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Take Back Healthy Eating

October 17, 2012

I hate being complimented on my weight loss, real or perceived. I hate it as much as, if not more than, being criticized for weight gain.

The obvious reason is that I hate the intended insult. They think I look great NOW, after I lost some weight, but before, they couldn’t stand what a fat pig I was. Point that out, and people will deny it vociferously. Whether they like it or not, that’s the message being sent.

Something else I hate just as much is when people comment on stereotypically healthy habits. Whenever a fat person goes out for a jog or chooses a salad over some other, less morally upright option, people feel the need to comment on it. Usually, these comments involve some element of healthism or fat prejudice.

  • Healthism — “Being good today?”
  • Anti-fat douchebaggery — “Finally started that diet?”

Sorry, prejudice isn’t a strong enough word for that kind of comment.

The sad part is that most of these women are not what any rational person would consider fat. They are average, but they feel a pressing need to lose weight. Other people, instead of being a voice of reason, are joining in.

The idea that people choose healthy habits because they like them, not because they feel they need them, is something utterly foreign to some people. I choose that salad because I wanted it. I like lettuce, tomatoes, carrots, feta cheese, and vinaigrette together in one bowl. They were meant for each other, dude.

That, and the fact that fat people, like all people, need those nutrients. So that will entail eating a vegetable or two along the way. Just sayin’.

I don’t have much experience with the vegetarian or vegan communities, so maybe my idea of what it’s like isn’t correct. On the internet,* however, I see instance after instance of fat bigotry. People that “used to be fat” often credit veganism for their newfound slimness and blame the non-vegan junk diet that she perceives most people as eating.

Fat people who are bona fide veg/vegan might get told that they must be doing something wrong! They aren’t real veggies or that they have some sort of eating disorder. When someone takes up the veg lifestyle, I have often, personally, heard people comment that that person is trying to get healthy. Now, getting healthy can mean any number of different things, but as the conversation typically goes on, you know they are talking about weight loss.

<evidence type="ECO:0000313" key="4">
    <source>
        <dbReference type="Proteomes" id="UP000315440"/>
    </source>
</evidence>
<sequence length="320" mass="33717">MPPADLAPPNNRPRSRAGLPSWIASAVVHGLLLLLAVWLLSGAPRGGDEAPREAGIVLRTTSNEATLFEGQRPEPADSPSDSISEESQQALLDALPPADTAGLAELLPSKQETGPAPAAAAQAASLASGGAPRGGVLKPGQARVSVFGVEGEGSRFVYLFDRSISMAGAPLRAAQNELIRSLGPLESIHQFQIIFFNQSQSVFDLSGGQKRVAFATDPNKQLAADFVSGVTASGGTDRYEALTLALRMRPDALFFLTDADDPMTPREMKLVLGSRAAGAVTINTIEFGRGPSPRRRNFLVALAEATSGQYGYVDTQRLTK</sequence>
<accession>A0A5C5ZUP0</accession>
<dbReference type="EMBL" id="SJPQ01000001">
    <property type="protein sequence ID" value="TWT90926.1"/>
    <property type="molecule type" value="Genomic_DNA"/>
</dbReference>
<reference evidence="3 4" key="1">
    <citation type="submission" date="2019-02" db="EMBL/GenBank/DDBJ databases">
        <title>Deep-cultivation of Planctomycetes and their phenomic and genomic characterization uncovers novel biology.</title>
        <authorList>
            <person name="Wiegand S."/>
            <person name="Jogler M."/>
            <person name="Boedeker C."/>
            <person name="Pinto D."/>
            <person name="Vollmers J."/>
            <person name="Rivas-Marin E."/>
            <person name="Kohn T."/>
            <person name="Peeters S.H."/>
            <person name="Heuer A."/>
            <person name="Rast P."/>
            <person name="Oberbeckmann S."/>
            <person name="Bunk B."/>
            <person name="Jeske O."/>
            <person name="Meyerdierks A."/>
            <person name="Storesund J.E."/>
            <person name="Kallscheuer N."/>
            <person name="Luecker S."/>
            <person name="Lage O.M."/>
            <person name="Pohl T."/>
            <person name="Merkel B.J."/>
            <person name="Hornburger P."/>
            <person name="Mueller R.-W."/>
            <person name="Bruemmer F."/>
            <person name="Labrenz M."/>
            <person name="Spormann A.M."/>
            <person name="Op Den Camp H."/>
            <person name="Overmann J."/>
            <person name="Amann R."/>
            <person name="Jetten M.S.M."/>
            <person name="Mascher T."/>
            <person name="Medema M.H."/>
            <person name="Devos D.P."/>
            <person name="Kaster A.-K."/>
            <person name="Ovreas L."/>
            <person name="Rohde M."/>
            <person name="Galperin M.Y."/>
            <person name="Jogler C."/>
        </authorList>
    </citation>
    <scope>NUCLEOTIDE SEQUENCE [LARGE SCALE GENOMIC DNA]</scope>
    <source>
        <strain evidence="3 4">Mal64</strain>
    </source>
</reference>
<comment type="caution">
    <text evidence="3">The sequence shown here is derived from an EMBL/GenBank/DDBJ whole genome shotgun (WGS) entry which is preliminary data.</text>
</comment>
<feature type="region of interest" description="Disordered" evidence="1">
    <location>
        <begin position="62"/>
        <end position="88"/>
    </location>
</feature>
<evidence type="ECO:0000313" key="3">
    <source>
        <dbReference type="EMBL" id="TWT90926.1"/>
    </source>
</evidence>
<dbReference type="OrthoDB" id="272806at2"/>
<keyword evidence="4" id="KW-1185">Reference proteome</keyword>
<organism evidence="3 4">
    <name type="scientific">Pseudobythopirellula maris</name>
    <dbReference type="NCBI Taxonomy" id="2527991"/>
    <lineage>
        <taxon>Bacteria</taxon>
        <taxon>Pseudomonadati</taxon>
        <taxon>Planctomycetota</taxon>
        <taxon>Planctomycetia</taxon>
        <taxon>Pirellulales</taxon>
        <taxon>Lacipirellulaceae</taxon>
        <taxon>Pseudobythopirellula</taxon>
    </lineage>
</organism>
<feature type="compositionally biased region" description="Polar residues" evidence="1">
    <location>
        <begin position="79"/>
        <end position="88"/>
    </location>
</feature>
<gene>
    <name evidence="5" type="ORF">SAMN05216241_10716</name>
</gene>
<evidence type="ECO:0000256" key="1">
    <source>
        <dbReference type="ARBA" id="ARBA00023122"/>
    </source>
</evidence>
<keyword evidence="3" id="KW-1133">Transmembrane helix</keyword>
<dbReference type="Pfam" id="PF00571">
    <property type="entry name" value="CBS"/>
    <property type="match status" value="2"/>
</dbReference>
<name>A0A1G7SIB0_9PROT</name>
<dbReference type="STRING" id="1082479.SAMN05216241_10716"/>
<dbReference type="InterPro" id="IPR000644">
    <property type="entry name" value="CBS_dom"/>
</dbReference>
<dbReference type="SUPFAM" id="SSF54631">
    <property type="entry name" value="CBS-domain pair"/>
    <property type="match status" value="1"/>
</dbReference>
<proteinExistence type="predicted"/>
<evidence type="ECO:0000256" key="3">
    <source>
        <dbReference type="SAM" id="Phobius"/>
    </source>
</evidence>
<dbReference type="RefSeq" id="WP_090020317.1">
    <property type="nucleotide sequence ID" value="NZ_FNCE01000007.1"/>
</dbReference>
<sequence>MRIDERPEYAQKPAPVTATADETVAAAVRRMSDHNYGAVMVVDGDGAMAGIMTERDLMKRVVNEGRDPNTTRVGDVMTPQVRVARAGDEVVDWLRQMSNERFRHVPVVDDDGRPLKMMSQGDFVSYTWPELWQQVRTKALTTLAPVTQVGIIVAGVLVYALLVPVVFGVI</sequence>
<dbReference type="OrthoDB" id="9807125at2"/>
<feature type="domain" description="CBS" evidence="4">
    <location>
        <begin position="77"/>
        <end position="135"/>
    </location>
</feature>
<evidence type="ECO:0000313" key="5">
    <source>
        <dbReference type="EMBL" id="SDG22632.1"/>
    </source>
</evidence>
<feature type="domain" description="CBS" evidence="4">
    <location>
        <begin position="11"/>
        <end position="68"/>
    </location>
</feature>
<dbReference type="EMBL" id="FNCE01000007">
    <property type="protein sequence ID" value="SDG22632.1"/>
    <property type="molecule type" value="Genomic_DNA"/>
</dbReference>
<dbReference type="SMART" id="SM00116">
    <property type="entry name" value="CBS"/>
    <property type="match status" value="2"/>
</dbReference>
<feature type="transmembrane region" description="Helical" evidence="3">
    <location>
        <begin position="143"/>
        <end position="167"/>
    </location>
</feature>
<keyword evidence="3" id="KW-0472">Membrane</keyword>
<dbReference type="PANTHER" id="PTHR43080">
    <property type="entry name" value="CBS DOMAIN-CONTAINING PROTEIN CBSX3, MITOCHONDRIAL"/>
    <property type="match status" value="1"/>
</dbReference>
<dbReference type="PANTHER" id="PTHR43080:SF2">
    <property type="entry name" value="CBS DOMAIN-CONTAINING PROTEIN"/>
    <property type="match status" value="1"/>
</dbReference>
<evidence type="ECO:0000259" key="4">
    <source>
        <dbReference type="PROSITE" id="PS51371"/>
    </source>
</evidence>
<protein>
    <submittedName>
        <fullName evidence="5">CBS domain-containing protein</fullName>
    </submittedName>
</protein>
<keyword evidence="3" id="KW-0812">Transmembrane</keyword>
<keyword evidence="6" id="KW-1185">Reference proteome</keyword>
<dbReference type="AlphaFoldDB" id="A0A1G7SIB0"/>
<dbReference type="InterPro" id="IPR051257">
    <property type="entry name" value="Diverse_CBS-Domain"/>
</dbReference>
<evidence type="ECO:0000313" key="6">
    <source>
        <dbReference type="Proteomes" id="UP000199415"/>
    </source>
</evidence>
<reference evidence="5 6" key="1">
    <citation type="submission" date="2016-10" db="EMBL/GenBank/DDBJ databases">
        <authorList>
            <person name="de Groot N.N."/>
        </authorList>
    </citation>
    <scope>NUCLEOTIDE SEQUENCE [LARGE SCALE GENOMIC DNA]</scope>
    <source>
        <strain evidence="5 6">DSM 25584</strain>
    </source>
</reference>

When I hear comments about being good about food, it makes me want to feed my salad to some deer (we have a lot of those where I am) and go to McDonald’s. Except I don’t WANT to go to McDonald’s right now. I want something else.

So this is my message to the world: I don’t do healthy to please you. I don’t do it to preserve your tax dollars (or mine, since I do, in fact, work and pay taxes). I don’t do it to be thin. I do it because I want to. When I pick up that poor white-tailed deer’s dinner, I am not looking for comments from the peanut gallery. Okay?

I just want to eat this.

What about you. What do you like in the healthy food department? Do people comment on it when you choose those options? How do you respond?

*This is mostly on YouTube, so it might not be a representative sample.

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17 Comments leave one →
  1. October 17, 2012 10:28 am

    When someone congratulates me on my healthy choices I always picture them patting me on the head. “Who’s a good fatty”? “Who’s the good fatty!!??” and me chewing carrots and saying “I am!!” as pre chewed carrots fall out of my infantile mouth.

    • October 18, 2012 11:19 am

      I was discussing your comment with my husband last night because I often feel that way when my dad “compliments” me on going to the park to exercise (it’s where he walks) even though I’ve been a regular exerciser pretty much my whole adult life, he just didn’t see it. Anyway, I couldn’t quite vocalize how his comment made me feel and you completely nailed it for me, and in my head, I added a baby talk voice to your words.

      Thanks!

    • Mulberry permalink
      October 19, 2012 4:05 am

      Diann, that is an awesome comment. Especially when you consider that historically, fat people have often been portrayed as oversize babies, women especially. I recall some old pictures of fat women being exhibited wearing babydoll-style dresses and ribbons in their hair.